I found myself relaxing at a quiet taverna in Naples one evening while watching the sun set over the boundless sea. Musing, I noticed that my glass of Verdicchio dei Castelli began to create a sparkling prism effect on the white tablecloth. As the sun continued to set, the golden shafts of angled light became even more magnificent. Mesmerizing. Engaging.
When did wine making begin in Italy? And where?
Well, what I do know is that the Greeks, always admired by the Romans, began cultivating grapes in southern Italy well before the first century. They called Italy “Enotria,” the land of wine. Their wine techniques spread northward to central Italy, which were adopted by the clever Etruscans.
In time, the Romans grew wealthy from conquests throughout the Mediterranean, creating markets to invest in vineyards. As a result, vine-growing became very advanced as the Romans knew which areas produced the best wine.
Wine was exported in exchange for slaves to cultivate the large estate vineyards, which grew even larger. People were forced off their land and emigrated to Rome. By the first century Rome was a metropolis with one million inhabitants!
“Imports of wine are absolutely forbidden…it makes men soft and unequal to hard work.” Caesar
For a time, Caesar prohibited Roman wine to pass the borders into Germany. But, Roman vines did spread along the Rhine and Moselle rivers. Trier, on the slopes above the Moselle, began growing grapes as early as the second century. Today these predominately white grapes are a vast supplier of some of the best white wine from Germany.
Wine was available to all societal levels, like a sacred right. There was, of course, no tea, chocolate or coffee, no soft drinks or spirits. And beer, though it did exist, was considered a barbarians drink. Imagine that!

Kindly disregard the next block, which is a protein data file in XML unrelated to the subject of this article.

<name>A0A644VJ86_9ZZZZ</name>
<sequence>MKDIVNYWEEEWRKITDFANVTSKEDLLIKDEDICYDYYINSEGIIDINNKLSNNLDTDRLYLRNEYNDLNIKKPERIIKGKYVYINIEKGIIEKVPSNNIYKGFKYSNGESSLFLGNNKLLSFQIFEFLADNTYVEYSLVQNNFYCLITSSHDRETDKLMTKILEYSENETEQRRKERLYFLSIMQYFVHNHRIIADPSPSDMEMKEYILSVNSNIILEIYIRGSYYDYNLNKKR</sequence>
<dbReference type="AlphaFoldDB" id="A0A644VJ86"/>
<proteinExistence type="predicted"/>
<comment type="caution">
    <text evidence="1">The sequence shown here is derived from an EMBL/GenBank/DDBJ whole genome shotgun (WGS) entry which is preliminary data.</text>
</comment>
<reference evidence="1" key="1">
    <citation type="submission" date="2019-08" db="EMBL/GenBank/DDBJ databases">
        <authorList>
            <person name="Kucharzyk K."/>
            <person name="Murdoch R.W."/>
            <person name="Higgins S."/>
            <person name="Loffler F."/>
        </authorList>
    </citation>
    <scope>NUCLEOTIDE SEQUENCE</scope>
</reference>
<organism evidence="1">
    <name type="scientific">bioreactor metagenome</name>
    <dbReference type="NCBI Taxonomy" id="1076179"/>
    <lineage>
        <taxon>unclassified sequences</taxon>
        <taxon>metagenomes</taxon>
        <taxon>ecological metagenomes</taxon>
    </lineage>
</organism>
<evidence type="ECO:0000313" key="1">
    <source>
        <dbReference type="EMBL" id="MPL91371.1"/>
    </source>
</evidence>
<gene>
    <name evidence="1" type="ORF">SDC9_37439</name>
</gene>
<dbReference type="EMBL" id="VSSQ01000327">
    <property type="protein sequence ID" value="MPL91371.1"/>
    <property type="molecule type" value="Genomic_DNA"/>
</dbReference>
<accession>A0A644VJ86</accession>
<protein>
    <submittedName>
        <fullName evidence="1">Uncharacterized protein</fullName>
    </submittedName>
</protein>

“Wine can of their wits the wise beguile, make the sage frolic, and the serious smile.” Homer, Greek poet
As we all know, wine was a huge part of the Roman’s daily life. So, how did they stay sober?
Romans never drank wine ‘neat’, but diluted it with water, usually one part wine and two parts water. They sometimes used seawater or sweetened with honey. The Greeks diluted their wine even more.
The intention was to enjoy the aesthetic pleasure of the wine while at their symposium by becoming intoxicated just enough to enjoy spontaneity and converse freely. The Roman counterpart, called the convivium, was not as tame. In each society it was considered disgraceful to become intoxicated in public and was not the norm.
How did all of this culminate into the wine we drink today, almost 2,000 years later?
In my next post I will share popular wines we drink today that are the very descendent of these Roman vineyards. You won’t want to miss it so…stay tuned!